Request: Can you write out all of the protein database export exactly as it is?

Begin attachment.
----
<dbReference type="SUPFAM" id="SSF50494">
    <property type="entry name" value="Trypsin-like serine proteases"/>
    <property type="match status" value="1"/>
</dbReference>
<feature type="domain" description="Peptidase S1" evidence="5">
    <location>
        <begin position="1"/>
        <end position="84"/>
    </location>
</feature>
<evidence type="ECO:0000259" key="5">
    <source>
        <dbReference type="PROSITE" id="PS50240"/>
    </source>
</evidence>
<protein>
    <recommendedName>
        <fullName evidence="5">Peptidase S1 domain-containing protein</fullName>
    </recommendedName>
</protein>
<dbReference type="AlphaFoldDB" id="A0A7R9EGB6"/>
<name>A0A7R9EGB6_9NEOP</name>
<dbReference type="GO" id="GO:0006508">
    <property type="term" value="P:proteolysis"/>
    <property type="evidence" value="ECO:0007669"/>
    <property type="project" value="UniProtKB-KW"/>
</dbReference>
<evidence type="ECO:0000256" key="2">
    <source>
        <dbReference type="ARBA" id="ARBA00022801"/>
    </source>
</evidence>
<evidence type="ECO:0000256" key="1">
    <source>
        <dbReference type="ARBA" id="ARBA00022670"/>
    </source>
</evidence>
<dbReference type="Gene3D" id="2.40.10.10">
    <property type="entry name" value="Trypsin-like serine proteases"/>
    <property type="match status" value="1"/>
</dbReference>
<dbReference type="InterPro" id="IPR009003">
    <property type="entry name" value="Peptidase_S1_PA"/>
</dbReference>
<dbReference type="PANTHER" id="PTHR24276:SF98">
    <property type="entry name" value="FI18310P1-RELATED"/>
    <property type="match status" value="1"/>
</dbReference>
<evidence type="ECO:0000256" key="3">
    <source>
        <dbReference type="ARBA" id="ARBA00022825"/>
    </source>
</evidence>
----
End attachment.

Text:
<dbReference type="SUPFAM" id="SSF50494">
    <property type="entry name" value="Trypsin-like serine proteases"/>
    <property type="match status" value="1"/>
</dbReference>
<feature type="domain" description="Peptidase S1" evidence="5">
    <location>
        <begin position="1"/>
        <end position="84"/>
    </location>
</feature>
<evidence type="ECO:0000259" key="5">
    <source>
        <dbReference type="PROSITE" id="PS50240"/>
    </source>
</evidence>
<protein>
    <recommendedName>
        <fullName evidence="5">Peptidase S1 domain-containing protein</fullName>
    </recommendedName>
</protein>
<dbReference type="AlphaFoldDB" id="A0A7R9EGB6"/>
<name>A0A7R9EGB6_9NEOP</name>
<dbReference type="GO" id="GO:0006508">
    <property type="term" value="P:proteolysis"/>
    <property type="evidence" value="ECO:0007669"/>
    <property type="project" value="UniProtKB-KW"/>
</dbReference>
<evidence type="ECO:0000256" key="2">
    <source>
        <dbReference type="ARBA" id="ARBA00022801"/>
    </source>
</evidence>
<evidence type="ECO:0000256" key="1">
    <source>
        <dbReference type="ARBA" id="ARBA00022670"/>
    </source>
</evidence>
<dbReference type="Gene3D" id="2.40.10.10">
    <property type="entry name" value="Trypsin-like serine proteases"/>
    <property type="match status" value="1"/>
</dbReference>
<dbReference type="InterPro" id="IPR009003">
    <property type="entry name" value="Peptidase_S1_PA"/>
</dbReference>
<dbReference type="PANTHER" id="PTHR24276:SF98">
    <property type="entry name" value="FI18310P1-RELATED"/>
    <property type="match status" value="1"/>
</dbReference>
<evidence type="ECO:0000256" key="3">
    <source>
        <dbReference type="ARBA" id="ARBA00022825"/>
    </source>
</evidence>